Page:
Memphis was set to reopen this week, until weekend spike in positive cases

Suburban mayors frustrated with lack of direction

By , Daily Memphian Updated: April 29, 2020 10:37 AM CT | Published: April 29, 2020 4:00 AM CT

Area mayors were set to begin reopening the local economy Friday, May 1, until a surge in confirmed COVID-19 cases last weekend. Now it is unclear when the reopening will begin.

But indications from various sources are that it will be soon.

“Most of us think we’re 11 or 12 days into that 14-day window,” Arlington Mayor Mike Wissman said Tuesday, April 28, on the Ben Ferguson radio show, referring to the 14 days of falling numbers needed to begin reopening.

State will work with Shelby County leaders on reopening plan

The comments of Wissman, who said attorneys are looking into whether Shelby County Health Department directives are binding, reflect the behind-the-scenes tension as the collection of elected leaders grapple with health officials over the moving target of when to begin the phased reopening process.

Wissman went on to say his goal was to begin reopening May 1, a date he was ready to announce at the Monday press briefing where the Back to Business plan was announced. But he said he “reluctantly agreed” to hold off at the request of the health department.

And he said he’s not the only one feeling the frustration over the lack of a date.

“This (Tuesday) morning, I heard frustration in pretty much every mayor’s voice as far as not being able to give us a targeted date,” Wissman said.

Collierville Mayor Stan Joyner said he thinks there is still a chance for a reopening of some kind next week before adding: “But there’s a chance we won’t. We would like to do it with the health department’s blessing.”

The blessing of the health department, which in Shelby like the state’s other large counties has autonomy from the state health department, is the rub.

Insisting on a data-driven approach, Shelby County Health Department Director Alisa Haushalter refuses to be locked to a specific date. She said Tuesday the department is still analyzing the weekend numbers to determine whether they represent an end to a plateau of cases from the week before or simply an anomaly in about a seven-day string of good numbers.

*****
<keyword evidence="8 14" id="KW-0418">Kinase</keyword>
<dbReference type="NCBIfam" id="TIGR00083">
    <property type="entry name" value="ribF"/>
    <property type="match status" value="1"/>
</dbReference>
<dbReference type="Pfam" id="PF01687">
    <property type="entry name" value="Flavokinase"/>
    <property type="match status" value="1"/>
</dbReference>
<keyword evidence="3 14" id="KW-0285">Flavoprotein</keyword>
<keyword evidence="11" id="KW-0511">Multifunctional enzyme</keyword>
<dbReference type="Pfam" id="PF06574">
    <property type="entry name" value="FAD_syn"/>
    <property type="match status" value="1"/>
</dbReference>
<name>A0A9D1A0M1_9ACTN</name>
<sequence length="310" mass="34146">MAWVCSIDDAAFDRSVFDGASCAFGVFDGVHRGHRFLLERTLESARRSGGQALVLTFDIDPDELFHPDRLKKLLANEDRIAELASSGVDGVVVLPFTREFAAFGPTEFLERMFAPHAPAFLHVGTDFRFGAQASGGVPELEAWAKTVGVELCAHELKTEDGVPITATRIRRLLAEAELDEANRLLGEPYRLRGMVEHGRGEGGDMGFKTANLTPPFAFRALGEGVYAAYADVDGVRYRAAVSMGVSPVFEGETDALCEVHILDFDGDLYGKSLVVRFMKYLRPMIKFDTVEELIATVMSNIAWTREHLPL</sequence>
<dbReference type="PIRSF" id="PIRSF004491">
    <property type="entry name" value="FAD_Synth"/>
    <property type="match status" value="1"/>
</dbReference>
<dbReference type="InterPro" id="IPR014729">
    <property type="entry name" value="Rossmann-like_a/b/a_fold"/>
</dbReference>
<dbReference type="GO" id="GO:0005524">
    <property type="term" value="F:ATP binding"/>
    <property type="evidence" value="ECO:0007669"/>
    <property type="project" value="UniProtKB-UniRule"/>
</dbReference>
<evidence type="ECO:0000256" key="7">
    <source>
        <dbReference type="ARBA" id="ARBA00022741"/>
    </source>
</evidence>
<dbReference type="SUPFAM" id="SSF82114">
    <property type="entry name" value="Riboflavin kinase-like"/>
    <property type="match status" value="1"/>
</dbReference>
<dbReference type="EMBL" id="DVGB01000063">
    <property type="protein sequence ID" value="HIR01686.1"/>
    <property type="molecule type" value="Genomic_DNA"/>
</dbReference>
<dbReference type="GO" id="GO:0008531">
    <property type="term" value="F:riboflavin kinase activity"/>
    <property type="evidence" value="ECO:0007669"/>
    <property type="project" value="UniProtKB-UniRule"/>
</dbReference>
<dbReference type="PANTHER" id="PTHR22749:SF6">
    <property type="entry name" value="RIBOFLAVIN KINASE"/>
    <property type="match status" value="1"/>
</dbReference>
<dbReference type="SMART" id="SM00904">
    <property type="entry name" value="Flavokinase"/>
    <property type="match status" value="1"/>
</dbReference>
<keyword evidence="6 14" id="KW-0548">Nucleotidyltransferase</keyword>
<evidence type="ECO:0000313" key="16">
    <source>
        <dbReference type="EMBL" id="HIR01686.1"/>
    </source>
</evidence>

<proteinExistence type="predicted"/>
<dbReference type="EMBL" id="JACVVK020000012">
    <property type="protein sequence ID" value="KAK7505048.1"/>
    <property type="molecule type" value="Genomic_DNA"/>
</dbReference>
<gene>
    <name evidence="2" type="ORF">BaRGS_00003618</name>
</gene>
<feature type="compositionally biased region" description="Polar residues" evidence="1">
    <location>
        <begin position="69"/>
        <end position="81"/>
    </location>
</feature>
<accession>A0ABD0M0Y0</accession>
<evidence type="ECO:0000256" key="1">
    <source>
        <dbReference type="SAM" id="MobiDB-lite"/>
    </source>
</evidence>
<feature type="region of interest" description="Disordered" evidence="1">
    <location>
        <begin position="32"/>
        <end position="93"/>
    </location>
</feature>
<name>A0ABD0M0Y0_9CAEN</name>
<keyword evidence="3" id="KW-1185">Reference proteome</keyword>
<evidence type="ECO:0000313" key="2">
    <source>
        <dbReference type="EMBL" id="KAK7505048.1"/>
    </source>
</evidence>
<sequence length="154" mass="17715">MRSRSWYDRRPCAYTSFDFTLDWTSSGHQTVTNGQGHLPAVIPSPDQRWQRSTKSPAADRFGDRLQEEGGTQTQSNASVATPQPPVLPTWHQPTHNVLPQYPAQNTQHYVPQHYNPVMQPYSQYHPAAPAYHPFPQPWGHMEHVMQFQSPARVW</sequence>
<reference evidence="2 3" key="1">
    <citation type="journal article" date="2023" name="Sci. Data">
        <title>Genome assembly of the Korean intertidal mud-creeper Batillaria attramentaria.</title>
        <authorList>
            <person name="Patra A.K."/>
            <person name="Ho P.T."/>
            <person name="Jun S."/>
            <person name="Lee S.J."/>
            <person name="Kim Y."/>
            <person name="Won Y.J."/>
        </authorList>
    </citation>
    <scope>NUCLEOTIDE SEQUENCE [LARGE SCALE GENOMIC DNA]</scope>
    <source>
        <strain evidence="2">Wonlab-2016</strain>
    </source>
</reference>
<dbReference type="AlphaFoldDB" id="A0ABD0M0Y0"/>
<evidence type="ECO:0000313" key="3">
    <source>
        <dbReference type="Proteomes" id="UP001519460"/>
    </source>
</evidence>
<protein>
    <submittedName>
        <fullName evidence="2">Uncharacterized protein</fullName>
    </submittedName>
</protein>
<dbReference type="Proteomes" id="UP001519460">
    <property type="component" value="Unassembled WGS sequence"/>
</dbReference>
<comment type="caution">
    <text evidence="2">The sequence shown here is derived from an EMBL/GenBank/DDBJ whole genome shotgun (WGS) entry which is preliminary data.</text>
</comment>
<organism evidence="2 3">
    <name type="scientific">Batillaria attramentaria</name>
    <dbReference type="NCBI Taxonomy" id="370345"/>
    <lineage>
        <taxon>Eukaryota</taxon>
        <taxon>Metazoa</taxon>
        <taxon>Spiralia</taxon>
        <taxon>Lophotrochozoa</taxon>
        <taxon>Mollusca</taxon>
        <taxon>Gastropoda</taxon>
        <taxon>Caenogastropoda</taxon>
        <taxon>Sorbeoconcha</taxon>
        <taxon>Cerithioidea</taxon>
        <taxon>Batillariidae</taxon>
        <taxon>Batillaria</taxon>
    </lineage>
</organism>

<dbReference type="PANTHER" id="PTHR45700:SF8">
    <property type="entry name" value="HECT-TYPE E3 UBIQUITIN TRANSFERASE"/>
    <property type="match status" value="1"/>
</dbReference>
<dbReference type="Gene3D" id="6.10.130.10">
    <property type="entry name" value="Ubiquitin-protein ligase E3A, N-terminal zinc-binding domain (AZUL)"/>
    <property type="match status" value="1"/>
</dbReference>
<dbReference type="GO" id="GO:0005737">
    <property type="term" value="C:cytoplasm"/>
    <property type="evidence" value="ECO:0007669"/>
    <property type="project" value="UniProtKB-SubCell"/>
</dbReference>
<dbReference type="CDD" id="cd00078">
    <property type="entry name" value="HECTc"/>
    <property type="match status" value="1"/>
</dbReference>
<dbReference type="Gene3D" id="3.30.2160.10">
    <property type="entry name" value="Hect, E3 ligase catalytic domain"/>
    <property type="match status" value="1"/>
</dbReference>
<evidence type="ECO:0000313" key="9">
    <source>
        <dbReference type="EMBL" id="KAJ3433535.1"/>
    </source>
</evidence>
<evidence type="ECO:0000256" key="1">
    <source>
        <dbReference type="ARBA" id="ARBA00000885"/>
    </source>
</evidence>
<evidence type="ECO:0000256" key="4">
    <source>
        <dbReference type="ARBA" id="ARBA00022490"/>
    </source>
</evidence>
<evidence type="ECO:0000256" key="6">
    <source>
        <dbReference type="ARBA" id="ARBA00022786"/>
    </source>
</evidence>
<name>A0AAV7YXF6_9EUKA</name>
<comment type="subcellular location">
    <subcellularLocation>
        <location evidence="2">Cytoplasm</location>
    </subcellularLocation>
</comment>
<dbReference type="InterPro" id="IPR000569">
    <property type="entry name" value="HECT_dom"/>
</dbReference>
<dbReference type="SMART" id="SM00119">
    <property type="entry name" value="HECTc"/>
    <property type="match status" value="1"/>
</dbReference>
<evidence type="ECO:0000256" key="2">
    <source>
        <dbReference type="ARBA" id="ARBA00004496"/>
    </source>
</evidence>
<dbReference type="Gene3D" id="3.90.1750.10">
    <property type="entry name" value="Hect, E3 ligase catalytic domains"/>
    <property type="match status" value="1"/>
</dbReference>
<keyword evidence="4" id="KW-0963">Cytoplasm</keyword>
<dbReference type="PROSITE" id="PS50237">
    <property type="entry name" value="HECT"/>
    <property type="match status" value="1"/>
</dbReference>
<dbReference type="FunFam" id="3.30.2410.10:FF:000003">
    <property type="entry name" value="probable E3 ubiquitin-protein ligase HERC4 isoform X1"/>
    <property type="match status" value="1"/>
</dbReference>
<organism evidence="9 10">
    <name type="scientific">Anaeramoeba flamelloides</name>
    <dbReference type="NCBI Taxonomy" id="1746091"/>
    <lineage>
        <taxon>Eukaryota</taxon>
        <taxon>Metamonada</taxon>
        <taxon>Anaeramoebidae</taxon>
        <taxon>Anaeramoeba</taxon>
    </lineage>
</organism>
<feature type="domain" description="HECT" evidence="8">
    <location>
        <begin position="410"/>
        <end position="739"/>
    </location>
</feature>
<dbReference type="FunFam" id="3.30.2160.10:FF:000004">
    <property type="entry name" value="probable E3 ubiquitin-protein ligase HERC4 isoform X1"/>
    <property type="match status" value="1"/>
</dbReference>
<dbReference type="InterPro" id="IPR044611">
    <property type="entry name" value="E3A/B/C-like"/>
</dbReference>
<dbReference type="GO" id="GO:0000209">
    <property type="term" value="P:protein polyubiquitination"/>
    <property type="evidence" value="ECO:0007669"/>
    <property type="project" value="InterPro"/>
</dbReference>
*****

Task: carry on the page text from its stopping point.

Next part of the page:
“The best summary is, we are moving in the right direction and we know that social distancing has worked and will continue to work,” she said. “We have been at a plateau and downward trend for some days. Because of the increase in positive reports this weekend, we went up a little bit. But we are continuing to monitor that to see if we will continue to either be at a plateau or downward trajectory.”

She said the earlier goal of conducting 1,000 tests a day in Shelby County has changed with national discussions among health experts that put the preferred number for the county at 2,000 to 3,000 a day. She put a more precise number at 2,750 a day at a time when the county is below 1,000 on most days.

The health department is now moving to more focused testing of clusters of the virus in areas where there is a probability there are more cases to be found with testing. That accounted in part for the weekend increase, along with 400 pretrial detainees and jailers tested at the Shelby County Jail.

Wissman, speaking on Ferguson’s show on WREC 600 AM, discussed the numbers as well.

“I don’t know if anybody is auditing the numbers,” Wissman said. “I do think they are reporting the right numbers. It’s just on how you calculate those numbers into what is considered positive testing, what’s considered spikes or trends.”

Wissman said the mayors have asked for more data, which they are receiving.

First phase reopening plans include restaurants, retail and elective surgery

“But it’s a moving target — and it’s new for all of us, even though we are six or seven weeks into it. It’s still tough to pinpoint exactly what data everybody wants to use for whatever they want to use it (for). We always say statistics can be used however you want them.”

In response to one of the show’s callers, Wissman said officials know the baseline for a decision on opening businesses is the flattening of the curve — a leveling of cases where the trend is not increasing. And he said there are various reports on when those peaks will occur. A lot of it, he contended, “depends on how they are spinning the data.”

He said the type of targeted testing like that done last weekend taints the figures for the overall community.

As a result, Wissman said, “We’re stuck in a holding pattern. My goal, and I’m still under the assumption that we should be able to open May 1. ... We still feel like we are in that 14-day window.”